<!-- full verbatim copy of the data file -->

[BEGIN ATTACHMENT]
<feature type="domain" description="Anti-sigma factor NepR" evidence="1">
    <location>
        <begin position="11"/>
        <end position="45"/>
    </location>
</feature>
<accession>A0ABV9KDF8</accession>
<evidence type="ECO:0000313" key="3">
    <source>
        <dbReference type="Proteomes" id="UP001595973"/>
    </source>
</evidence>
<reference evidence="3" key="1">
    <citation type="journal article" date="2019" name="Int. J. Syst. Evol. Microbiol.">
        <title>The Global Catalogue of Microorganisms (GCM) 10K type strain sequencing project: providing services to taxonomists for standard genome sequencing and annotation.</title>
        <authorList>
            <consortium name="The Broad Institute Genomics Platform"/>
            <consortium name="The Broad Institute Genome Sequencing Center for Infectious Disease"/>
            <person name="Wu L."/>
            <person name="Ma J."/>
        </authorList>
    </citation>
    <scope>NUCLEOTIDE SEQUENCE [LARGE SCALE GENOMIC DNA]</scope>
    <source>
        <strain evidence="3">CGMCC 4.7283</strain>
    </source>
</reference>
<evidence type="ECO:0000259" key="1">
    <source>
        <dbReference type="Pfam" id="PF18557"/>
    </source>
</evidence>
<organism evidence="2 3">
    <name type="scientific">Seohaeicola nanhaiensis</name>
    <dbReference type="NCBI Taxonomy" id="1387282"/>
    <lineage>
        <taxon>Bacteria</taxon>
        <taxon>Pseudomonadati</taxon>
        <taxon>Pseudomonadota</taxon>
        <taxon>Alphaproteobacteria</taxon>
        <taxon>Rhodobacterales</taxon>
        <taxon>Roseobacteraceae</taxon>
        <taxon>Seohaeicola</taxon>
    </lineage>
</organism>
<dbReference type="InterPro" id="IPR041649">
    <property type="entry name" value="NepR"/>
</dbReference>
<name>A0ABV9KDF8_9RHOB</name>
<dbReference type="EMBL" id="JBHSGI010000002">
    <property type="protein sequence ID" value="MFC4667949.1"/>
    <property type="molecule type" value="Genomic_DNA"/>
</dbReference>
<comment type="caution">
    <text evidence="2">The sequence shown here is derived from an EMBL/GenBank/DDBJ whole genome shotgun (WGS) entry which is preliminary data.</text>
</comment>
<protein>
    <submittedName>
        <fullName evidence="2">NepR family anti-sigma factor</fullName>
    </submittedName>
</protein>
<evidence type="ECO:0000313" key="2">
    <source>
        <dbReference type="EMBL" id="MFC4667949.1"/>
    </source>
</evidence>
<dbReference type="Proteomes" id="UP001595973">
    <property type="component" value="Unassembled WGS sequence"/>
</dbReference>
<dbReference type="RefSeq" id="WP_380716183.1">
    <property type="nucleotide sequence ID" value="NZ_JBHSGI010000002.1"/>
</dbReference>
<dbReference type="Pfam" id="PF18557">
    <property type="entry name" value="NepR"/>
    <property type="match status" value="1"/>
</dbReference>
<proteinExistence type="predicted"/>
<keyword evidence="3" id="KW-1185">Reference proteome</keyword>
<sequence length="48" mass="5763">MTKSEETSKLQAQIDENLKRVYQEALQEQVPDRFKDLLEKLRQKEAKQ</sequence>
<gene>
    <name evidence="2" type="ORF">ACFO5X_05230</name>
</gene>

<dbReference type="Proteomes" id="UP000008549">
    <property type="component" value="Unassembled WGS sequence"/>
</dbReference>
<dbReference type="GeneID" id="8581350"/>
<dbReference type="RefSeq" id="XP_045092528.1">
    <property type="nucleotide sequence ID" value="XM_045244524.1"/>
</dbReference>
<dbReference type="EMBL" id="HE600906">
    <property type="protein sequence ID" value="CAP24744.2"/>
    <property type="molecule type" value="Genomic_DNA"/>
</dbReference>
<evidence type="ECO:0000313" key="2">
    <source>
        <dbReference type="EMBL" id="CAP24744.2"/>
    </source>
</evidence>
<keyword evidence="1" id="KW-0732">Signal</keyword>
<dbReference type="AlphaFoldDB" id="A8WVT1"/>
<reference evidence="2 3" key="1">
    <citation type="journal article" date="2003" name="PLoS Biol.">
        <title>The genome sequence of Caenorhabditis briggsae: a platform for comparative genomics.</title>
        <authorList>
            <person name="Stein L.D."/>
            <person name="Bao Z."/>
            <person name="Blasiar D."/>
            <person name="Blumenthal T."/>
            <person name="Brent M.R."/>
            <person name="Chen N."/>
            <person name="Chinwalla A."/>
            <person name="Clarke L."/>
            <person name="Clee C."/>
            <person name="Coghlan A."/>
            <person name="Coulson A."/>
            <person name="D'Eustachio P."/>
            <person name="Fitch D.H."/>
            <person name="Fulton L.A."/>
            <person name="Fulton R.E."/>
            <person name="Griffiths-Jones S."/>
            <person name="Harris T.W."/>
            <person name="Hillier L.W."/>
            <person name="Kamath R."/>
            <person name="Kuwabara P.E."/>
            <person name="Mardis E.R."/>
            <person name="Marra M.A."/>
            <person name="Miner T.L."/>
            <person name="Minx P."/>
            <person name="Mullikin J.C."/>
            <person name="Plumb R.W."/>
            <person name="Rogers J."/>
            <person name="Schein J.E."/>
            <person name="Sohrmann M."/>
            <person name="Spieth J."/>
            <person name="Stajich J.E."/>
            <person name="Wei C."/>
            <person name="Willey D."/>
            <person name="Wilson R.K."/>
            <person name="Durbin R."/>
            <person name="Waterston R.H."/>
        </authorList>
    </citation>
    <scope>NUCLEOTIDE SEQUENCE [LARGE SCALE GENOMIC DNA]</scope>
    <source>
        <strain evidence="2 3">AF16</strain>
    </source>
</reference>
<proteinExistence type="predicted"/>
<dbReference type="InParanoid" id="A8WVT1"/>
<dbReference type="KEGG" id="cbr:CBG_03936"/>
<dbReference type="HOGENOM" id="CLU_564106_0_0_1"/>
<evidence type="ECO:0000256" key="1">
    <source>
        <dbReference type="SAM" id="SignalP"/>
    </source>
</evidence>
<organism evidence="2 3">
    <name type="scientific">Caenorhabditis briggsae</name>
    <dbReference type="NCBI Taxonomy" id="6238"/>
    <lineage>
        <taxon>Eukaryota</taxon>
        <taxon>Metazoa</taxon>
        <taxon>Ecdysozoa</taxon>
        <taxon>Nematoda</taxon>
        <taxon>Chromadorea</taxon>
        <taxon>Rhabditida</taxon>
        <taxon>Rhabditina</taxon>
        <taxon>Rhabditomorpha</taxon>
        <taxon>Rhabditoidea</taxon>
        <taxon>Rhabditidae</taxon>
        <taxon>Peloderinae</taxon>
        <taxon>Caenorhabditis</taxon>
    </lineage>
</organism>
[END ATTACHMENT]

<feature type="domain" description="Anti-sigma factor NepR" evidence="1">
    <location>
        <begin position="11"/>
        <end position="45"/>
    </location>
</feature>
<accession>A0ABV9KDF8</accession>
<evidence type="ECO:0000313" key="3">
    <source>
        <dbReference type="Proteomes" id="UP001595973"/>
    </source>
</evidence>
<reference evidence="3" key="1">
    <citation type="journal article" date="2019" name="Int. J. Syst. Evol. Microbiol.">
        <title>The Global Catalogue of Microorganisms (GCM) 10K type strain sequencing project: providing services to taxonomists for standard genome sequencing and annotation.</title>
        <authorList>
            <consortium name="The Broad Institute Genomics Platform"/>
            <consortium name="The Broad Institute Genome Sequencing Center for Infectious Disease"/>
            <person name="Wu L."/>
            <person name="Ma J."/>
        </authorList>
    </citation>
    <scope>NUCLEOTIDE SEQUENCE [LARGE SCALE GENOMIC DNA]</scope>
    <source>
        <strain evidence="3">CGMCC 4.7283</strain>
    </source>
</reference>
<evidence type="ECO:0000259" key="1">
    <source>
        <dbReference type="Pfam" id="PF18557"/>
    </source>
</evidence>
<organism evidence="2 3">
    <name type="scientific">Seohaeicola nanhaiensis</name>
    <dbReference type="NCBI Taxonomy" id="1387282"/>
    <lineage>
        <taxon>Bacteria</taxon>
        <taxon>Pseudomonadati</taxon>
        <taxon>Pseudomonadota</taxon>
        <taxon>Alphaproteobacteria</taxon>
        <taxon>Rhodobacterales</taxon>
        <taxon>Roseobacteraceae</taxon>
        <taxon>Seohaeicola</taxon>
    </lineage>
</organism>
<dbReference type="InterPro" id="IPR041649">
    <property type="entry name" value="NepR"/>
</dbReference>
<name>A0ABV9KDF8_9RHOB</name>
<dbReference type="EMBL" id="JBHSGI010000002">
    <property type="protein sequence ID" value="MFC4667949.1"/>
    <property type="molecule type" value="Genomic_DNA"/>
</dbReference>
<comment type="caution">
    <text evidence="2">The sequence shown here is derived from an EMBL/GenBank/DDBJ whole genome shotgun (WGS) entry which is preliminary data.</text>
</comment>
<protein>
    <submittedName>
        <fullName evidence="2">NepR family anti-sigma factor</fullName>
    </submittedName>
</protein>
<evidence type="ECO:0000313" key="2">
    <source>
        <dbReference type="EMBL" id="MFC4667949.1"/>
    </source>
</evidence>
<dbReference type="Proteomes" id="UP001595973">
    <property type="component" value="Unassembled WGS sequence"/>
</dbReference>
<dbReference type="RefSeq" id="WP_380716183.1">
    <property type="nucleotide sequence ID" value="NZ_JBHSGI010000002.1"/>
</dbReference>
<dbReference type="Pfam" id="PF18557">
    <property type="entry name" value="NepR"/>
    <property type="match status" value="1"/>
</dbReference>
<proteinExistence type="predicted"/>
<keyword evidence="3" id="KW-1185">Reference proteome</keyword>
<sequence length="48" mass="5763">MTKSEETSKLQAQIDENLKRVYQEALQEQVPDRFKDLLEKLRQKEAKQ</sequence>
<gene>
    <name evidence="2" type="ORF">ACFO5X_05230</name>
</gene>

<dbReference type="Proteomes" id="UP000008549">
    <property type="component" value="Unassembled WGS sequence"/>
</dbReference>
<dbReference type="GeneID" id="8581350"/>
<dbReference type="RefSeq" id="XP_045092528.1">
    <property type="nucleotide sequence ID" value="XM_045244524.1"/>
</dbReference>
<dbReference type="EMBL" id="HE600906">
    <property type="protein sequence ID" value="CAP24744.2"/>
    <property type="molecule type" value="Genomic_DNA"/>
</dbReference>
<evidence type="ECO:0000313" key="2">
    <source>
        <dbReference type="EMBL" id="CAP24744.2"/>
    </source>
</evidence>
<keyword evidence="1" id="KW-0732">Signal</keyword>
<dbReference type="AlphaFoldDB" id="A8WVT1"/>
<reference evidence="2 3" key="1">
    <citation type="journal article" date="2003" name="PLoS Biol.">
        <title>The genome sequence of Caenorhabditis briggsae: a platform for comparative genomics.</title>
        <authorList>
            <person name="Stein L.D."/>
            <person name="Bao Z."/>
            <person name="Blasiar D."/>
            <person name="Blumenthal T."/>
            <person name="Brent M.R."/>
            <person name="Chen N."/>
            <person name="Chinwalla A."/>
            <person name="Clarke L."/>
            <person name="Clee C."/>
            <person name="Coghlan A."/>
            <person name="Coulson A."/>
            <person name="D'Eustachio P."/>
            <person name="Fitch D.H."/>
            <person name="Fulton L.A."/>
            <person name="Fulton R.E."/>
            <person name="Griffiths-Jones S."/>
            <person name="Harris T.W."/>
            <person name="Hillier L.W."/>
            <person name="Kamath R."/>
            <person name="Kuwabara P.E."/>
            <person name="Mardis E.R."/>
            <person name="Marra M.A."/>
            <person name="Miner T.L."/>
            <person name="Minx P."/>
            <person name="Mullikin J.C."/>
            <person name="Plumb R.W."/>
            <person name="Rogers J."/>
            <person name="Schein J.E."/>
            <person name="Sohrmann M."/>
            <person name="Spieth J."/>
            <person name="Stajich J.E."/>
            <person name="Wei C."/>
            <person name="Willey D."/>
            <person name="Wilson R.K."/>
            <person name="Durbin R."/>
            <person name="Waterston R.H."/>
        </authorList>
    </citation>
    <scope>NUCLEOTIDE SEQUENCE [LARGE SCALE GENOMIC DNA]</scope>
    <source>
        <strain evidence="2 3">AF16</strain>
    </source>
</reference>
<proteinExistence type="predicted"/>
<dbReference type="InParanoid" id="A8WVT1"/>
<dbReference type="KEGG" id="cbr:CBG_03936"/>
<dbReference type="HOGENOM" id="CLU_564106_0_0_1"/>
<evidence type="ECO:0000256" key="1">
    <source>
        <dbReference type="SAM" id="SignalP"/>
    </source>
</evidence>
<organism evidence="2 3">
    <name type="scientific">Caenorhabditis briggsae</name>
    <dbReference type="NCBI Taxonomy" id="6238"/>
    <lineage>
        <taxon>Eukaryota</taxon>
        <taxon>Metazoa</taxon>
        <taxon>Ecdysozoa</taxon>
        <taxon>Nematoda</taxon>
        <taxon>Chromadorea</taxon>
        <taxon>Rhabditida</taxon>
        <taxon>Rhabditina</taxon>
        <taxon>Rhabditomorpha</taxon>
        <taxon>Rhabditoidea</taxon>
        <taxon>Rhabditidae</taxon>
        <taxon>Peloderinae</taxon>
        <taxon>Caenorhabditis</taxon>
    </lineage>
</organism>